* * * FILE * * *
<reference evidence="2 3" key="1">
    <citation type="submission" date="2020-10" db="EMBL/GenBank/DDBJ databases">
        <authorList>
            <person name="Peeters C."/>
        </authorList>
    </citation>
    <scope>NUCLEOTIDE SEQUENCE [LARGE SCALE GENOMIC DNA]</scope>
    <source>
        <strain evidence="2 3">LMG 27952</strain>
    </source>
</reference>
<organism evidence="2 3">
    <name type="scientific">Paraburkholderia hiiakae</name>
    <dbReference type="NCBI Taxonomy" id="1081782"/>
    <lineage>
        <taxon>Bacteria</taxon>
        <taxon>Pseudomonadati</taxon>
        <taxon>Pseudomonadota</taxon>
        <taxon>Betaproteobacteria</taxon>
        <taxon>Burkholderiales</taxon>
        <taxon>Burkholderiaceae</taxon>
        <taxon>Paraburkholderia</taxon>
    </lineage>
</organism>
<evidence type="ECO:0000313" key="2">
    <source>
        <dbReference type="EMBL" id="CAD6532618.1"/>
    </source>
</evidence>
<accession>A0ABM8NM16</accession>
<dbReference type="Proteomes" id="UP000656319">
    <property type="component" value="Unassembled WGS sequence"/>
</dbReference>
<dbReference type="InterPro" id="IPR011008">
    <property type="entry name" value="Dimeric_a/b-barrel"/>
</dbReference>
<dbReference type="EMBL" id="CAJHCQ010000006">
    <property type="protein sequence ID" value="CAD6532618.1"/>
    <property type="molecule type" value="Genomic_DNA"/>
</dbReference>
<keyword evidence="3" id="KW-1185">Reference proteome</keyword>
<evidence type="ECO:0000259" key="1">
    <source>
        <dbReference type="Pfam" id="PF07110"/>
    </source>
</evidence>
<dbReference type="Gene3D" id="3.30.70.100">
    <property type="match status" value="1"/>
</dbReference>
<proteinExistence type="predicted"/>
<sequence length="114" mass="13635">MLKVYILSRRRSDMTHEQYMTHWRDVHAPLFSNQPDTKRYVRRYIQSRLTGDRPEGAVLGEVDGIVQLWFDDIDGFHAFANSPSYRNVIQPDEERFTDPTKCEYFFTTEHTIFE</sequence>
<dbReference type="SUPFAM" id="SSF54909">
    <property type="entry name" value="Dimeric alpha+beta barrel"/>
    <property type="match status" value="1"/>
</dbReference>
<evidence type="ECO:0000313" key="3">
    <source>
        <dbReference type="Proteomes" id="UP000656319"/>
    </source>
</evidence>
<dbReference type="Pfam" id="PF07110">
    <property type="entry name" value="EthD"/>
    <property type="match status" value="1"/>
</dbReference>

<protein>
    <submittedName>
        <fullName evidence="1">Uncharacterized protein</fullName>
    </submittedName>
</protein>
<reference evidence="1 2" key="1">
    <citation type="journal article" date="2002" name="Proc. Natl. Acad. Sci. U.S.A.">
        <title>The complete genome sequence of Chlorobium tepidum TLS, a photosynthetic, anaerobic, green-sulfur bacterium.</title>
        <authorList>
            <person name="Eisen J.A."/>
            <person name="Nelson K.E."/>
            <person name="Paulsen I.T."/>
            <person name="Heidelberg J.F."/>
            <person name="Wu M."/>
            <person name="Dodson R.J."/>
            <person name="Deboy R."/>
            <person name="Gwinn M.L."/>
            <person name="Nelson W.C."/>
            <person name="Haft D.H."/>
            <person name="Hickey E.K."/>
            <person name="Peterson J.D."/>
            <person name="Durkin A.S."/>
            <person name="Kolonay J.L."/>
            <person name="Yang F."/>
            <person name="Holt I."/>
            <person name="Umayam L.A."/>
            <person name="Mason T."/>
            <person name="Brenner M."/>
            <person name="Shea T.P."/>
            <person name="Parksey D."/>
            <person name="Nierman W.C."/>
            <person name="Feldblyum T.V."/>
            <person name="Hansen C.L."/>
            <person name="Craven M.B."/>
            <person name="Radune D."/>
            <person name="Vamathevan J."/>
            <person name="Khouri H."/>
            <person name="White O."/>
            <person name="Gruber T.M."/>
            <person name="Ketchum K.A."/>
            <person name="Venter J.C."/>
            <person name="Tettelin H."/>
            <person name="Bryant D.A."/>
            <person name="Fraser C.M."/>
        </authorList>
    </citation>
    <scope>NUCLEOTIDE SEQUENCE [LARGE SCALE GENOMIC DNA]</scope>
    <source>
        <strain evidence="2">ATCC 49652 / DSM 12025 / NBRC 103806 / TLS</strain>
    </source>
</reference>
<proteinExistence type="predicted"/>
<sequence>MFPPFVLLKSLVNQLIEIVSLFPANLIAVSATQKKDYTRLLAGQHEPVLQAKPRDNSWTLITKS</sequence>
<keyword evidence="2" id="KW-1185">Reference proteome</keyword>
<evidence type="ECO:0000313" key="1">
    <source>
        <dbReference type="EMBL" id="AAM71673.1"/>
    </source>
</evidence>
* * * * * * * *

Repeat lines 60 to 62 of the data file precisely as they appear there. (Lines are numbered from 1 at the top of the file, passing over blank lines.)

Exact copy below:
</evidence>
<dbReference type="Pfam" id="PF07110">
    <property type="entry name" value="EthD"/>